In most cases, it’s easy enough to tell whether a rule is substantive or procedural. Whether a defendant is liable in tort for a slip-and-fall, or has a Statute of Frauds defense to a contract claim, is controlled by state law. Just as clearly, the time to answer a complaint, the manner in which process is served, the methods and time limits for discovery, and whether the jury must be unanimous are controlled by the Federal Rules of Civil Procedure. The latter is true, even though such procedural rules can affect outcomes and, hence, substantive rights. See Hanna, 380 U.S. at 471.
But the distinction between substance and procedure is not always clear-cut. While many rules are easily recognized as falling on one side or the other of the substance/procedure line, there are some close cases that call for a more nuanced analysis. See, e.g., Shady Grove Orthopedic Assocs., P.A. v. Allstate Ins. Co., 130 S. Ct. 1431, 1437 (2010); Gasperini, 518 U.S. at 428.…
Most of Newsham’s analysis was devoted to showing that there’s no “conflict” between California’s anti-SLAPP statute and the Federal Rules of Civil Procedure and, therefore, the two regimes can operate side-by-side in the same lawsuit. But the question of a conflict only arises if the state rule is substantive; state procedural rules have no application in federal court, no matter how little they interfere with the Federal Rules. Newsham’s mistake was that it engaged in conflict analysis without first determining whether the state rule is, in fact, substantive.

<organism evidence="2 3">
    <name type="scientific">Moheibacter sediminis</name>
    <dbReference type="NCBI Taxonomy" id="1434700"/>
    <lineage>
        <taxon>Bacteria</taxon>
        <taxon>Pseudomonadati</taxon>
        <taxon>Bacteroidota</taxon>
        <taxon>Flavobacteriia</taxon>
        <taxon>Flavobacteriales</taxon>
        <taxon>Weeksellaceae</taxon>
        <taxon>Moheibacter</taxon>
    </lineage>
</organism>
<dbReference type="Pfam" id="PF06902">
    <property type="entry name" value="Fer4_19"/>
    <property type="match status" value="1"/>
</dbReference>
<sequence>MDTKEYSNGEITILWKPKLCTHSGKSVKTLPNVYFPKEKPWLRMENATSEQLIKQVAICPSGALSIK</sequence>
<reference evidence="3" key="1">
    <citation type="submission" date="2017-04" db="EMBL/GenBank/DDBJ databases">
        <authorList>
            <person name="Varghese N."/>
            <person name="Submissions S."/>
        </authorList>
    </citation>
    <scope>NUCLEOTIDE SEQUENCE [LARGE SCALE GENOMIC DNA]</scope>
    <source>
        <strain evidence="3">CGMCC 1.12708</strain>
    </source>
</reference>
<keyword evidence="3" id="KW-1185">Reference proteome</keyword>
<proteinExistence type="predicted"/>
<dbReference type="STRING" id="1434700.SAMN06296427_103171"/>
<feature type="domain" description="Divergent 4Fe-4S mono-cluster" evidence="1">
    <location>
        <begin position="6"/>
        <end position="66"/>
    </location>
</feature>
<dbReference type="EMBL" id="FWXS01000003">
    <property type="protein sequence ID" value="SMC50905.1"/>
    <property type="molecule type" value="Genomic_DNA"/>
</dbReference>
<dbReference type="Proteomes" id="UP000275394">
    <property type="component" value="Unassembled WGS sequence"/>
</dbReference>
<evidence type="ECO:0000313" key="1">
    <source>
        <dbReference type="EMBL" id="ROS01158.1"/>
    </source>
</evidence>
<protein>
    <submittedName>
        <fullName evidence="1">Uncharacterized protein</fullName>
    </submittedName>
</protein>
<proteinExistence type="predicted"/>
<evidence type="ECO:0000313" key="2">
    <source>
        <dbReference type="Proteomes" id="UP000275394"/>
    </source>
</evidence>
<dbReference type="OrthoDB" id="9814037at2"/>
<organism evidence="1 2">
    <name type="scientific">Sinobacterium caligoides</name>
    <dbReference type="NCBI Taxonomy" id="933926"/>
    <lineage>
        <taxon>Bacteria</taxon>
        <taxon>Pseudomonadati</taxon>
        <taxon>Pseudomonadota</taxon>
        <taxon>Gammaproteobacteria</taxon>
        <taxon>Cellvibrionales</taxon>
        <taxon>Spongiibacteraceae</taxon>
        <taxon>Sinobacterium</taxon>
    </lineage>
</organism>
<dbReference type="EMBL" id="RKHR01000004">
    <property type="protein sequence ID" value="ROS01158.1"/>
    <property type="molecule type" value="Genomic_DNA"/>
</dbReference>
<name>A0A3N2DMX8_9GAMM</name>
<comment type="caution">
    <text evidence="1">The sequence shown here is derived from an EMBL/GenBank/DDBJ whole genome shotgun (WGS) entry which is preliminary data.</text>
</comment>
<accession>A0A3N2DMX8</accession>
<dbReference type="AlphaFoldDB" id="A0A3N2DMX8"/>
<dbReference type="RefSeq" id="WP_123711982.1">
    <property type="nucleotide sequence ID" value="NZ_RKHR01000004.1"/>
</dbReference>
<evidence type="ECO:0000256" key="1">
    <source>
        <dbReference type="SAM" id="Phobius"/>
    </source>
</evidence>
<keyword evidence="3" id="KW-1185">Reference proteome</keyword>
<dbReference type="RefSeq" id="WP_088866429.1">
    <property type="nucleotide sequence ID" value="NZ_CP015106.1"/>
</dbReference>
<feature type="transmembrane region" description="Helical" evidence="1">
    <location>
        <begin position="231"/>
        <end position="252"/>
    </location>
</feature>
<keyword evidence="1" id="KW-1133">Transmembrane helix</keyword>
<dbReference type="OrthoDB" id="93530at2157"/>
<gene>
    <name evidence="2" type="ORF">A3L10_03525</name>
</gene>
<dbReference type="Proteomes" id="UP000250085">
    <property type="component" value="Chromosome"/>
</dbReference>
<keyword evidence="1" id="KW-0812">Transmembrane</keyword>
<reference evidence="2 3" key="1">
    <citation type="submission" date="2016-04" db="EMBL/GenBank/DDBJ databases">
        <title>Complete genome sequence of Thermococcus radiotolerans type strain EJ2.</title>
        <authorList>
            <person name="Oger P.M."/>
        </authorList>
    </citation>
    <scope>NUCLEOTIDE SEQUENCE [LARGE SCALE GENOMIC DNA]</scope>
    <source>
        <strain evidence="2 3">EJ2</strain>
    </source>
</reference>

It’s not. The anti-SLAPP statute creates no substantive rights; it merely provides a procedural mechanism for vindicating existing rights. The language of the statute is procedural: Its mainspring is a “special motion to strike”; it contains provisions limiting discovery; it provides for sanctions for parties who bring a non-meritorious suit or motion; the court’s ruling on the potential success of plaintiff’s claim is not “admissible in evidence at any later stage of the case”; and an order granting or denying the special motion is immediately appealable. See Cal. Civ. Proc. Code § 425.16. The statute deals only with the conduct of the lawsuit; it creates no rights independent of existing litigation; and its only purpose is the swift termination of certain lawsuits the legislators believed to be unduly burdensome. It is codified in the state code of civil procedure and the California Supreme Court has characterized it as a “procedural device to screen out meritless claims.” See Kibler v. N. Inyo Cnty. Local Hosp. Dist., 138 P.3d 193, 198 (Cal. 2006).
Federal courts must ignore state rules of procedure because it is Congress that has plenary authority over the procedures employed in federal court, and this power cannot be trenched upon by the states. See Erie, 304 U.S. at 78 (“[T]he law to be applied in any [diversity] case is the law of the State” except for “matters governed by the Federal Constitution or acts of Congress . . . .” (emphasis added)); see also 28 U.S.C. § 2072. To me, this is the beginning and the end of the analysis. Having determined that the state rule is quintessentially procedural, I would conclude it has no application in federal court.
Judge Kozinski concludes [Slip Op. 40]: